In short, Putin's wrong, or at least oversimplifying drastically. Airport transit areas are exempted from immigration regulations, but they are very much the country's property, under its authority and jurisdiction. As a simple example, if you're transiting via an airport and are caught carrying contraband there, you'll be punished under the transit country's legislation, as a long list of people busted in Changi Airport, Singapore have found out.
All that said, Snowden's definitely a legal edge case. For example, you can only deport someone who has entered the country (legally or illegally), which Snowden has not. Russia could easily extradite Snowden if they wanted to, since Snowden is now subject to Russian jurisdiction and espionage is a crime in both Russia and the US, but Russia and the US do not have an extradition agreement and, more to the point, Russia has no interest in doing so. Russia could always kick him out under some legal pretense (loitering? vagrancy?), but they'd have to find somebody to take him and issue him travel documents first!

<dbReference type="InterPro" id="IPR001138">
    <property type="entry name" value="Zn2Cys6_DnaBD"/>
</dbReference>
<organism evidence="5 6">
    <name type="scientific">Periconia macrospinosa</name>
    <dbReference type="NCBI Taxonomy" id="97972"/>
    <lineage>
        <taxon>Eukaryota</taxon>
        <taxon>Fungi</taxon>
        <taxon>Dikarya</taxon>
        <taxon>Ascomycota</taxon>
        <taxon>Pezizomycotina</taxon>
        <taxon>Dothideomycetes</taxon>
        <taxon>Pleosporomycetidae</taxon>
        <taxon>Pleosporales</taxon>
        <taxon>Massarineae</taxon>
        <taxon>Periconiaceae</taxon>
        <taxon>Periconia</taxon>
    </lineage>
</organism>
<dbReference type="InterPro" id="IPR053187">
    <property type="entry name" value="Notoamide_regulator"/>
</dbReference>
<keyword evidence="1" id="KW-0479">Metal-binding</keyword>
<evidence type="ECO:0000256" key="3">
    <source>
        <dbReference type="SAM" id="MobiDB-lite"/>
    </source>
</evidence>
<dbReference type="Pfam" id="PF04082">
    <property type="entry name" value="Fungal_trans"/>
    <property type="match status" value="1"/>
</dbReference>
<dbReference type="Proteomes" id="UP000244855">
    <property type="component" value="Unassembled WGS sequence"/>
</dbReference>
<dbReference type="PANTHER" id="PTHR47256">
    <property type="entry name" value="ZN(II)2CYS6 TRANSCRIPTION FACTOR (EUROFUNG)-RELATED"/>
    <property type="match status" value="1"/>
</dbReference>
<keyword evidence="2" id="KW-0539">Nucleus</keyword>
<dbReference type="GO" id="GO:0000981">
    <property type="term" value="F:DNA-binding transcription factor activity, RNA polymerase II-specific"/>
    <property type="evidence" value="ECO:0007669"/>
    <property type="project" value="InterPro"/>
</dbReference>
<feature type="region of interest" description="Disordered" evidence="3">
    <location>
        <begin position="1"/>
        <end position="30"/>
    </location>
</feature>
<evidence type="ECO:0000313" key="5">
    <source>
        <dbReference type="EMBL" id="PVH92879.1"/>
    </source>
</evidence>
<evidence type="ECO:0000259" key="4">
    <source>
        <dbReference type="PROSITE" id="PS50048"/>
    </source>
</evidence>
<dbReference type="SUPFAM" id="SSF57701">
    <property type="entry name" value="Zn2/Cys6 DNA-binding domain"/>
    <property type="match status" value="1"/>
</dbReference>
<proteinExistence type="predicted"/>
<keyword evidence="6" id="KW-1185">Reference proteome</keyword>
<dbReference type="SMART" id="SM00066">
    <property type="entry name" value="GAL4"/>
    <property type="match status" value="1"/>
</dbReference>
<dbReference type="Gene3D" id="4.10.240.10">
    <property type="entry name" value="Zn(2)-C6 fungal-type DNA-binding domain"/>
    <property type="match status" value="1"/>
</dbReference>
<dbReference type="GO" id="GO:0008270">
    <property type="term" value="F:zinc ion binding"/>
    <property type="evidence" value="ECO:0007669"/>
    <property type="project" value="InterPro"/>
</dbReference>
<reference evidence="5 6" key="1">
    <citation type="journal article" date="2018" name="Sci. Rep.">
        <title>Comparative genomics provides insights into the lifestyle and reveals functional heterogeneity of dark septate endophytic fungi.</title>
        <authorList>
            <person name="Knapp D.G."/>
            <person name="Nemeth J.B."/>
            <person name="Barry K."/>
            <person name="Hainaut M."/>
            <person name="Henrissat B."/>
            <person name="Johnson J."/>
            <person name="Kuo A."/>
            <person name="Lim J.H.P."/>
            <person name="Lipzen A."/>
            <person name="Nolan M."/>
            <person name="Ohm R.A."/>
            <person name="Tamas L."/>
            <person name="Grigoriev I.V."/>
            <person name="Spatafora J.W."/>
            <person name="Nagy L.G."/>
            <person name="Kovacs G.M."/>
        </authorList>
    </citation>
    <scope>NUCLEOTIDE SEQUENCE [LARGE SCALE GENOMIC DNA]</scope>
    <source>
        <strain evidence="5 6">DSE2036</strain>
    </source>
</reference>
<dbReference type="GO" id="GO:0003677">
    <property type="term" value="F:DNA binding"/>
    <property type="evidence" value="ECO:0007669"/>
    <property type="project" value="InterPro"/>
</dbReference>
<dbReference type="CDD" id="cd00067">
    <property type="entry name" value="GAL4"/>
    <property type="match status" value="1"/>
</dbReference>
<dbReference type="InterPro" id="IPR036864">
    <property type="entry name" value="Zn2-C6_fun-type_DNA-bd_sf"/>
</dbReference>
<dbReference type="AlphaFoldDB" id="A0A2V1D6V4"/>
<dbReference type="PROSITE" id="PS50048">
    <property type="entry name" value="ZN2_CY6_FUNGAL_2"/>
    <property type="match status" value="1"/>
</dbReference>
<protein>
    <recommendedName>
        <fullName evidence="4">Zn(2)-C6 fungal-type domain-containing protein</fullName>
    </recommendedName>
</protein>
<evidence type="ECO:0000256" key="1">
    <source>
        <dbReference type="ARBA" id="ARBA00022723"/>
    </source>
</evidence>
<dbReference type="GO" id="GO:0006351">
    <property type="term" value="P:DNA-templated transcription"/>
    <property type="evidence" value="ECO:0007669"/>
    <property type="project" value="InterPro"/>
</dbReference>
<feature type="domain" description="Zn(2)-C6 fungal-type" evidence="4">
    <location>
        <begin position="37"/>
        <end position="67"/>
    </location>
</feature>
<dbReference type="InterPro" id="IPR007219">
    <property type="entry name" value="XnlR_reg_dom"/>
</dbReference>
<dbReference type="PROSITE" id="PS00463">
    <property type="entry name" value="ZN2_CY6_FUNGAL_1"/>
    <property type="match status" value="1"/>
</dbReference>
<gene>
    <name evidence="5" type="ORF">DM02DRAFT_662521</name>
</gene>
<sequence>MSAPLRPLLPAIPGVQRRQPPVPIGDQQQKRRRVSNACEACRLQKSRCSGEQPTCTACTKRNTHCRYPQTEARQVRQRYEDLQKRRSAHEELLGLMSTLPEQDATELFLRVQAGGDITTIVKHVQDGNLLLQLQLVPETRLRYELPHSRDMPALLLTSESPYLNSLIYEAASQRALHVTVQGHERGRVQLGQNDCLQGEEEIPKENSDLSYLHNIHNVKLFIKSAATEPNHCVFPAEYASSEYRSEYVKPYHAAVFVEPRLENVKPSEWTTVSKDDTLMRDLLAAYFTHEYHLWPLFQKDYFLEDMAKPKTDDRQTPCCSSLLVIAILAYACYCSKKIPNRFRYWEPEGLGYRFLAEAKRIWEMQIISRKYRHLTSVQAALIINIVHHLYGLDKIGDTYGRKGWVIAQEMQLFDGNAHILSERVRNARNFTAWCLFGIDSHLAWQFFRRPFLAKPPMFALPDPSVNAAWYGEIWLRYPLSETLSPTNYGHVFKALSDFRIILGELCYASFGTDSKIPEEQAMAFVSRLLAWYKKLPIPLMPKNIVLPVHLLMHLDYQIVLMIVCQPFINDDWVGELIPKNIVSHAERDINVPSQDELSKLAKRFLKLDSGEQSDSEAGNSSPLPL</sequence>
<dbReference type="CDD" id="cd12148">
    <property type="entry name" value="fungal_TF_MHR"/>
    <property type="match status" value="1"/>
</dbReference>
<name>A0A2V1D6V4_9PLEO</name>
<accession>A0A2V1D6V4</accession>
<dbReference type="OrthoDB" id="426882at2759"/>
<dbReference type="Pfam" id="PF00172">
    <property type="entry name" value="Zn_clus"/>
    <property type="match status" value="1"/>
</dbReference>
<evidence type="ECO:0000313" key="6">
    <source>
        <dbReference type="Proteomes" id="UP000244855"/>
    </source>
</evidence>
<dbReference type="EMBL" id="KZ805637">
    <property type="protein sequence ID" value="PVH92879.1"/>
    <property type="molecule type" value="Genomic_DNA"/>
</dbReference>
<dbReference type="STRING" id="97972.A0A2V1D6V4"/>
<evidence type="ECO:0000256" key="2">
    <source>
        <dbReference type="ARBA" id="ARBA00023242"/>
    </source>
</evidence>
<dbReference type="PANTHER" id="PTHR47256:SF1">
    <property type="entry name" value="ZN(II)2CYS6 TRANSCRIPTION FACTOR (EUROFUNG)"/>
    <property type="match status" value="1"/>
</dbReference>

As an ordinary traveller, though, I wouldn't lose too much sleep over this. It's very unusual to end up in this position, since the vast majority of people not accepted by their final destination are either refused boarding by the airline at the origin, or deported back to where they came from once they have tried to enter the country. It takes an extraordinary run of bad luck, like being exiled from your country, losing your passport mid-trip and being unable to obtain a new one, to end up a refugee in the transit area.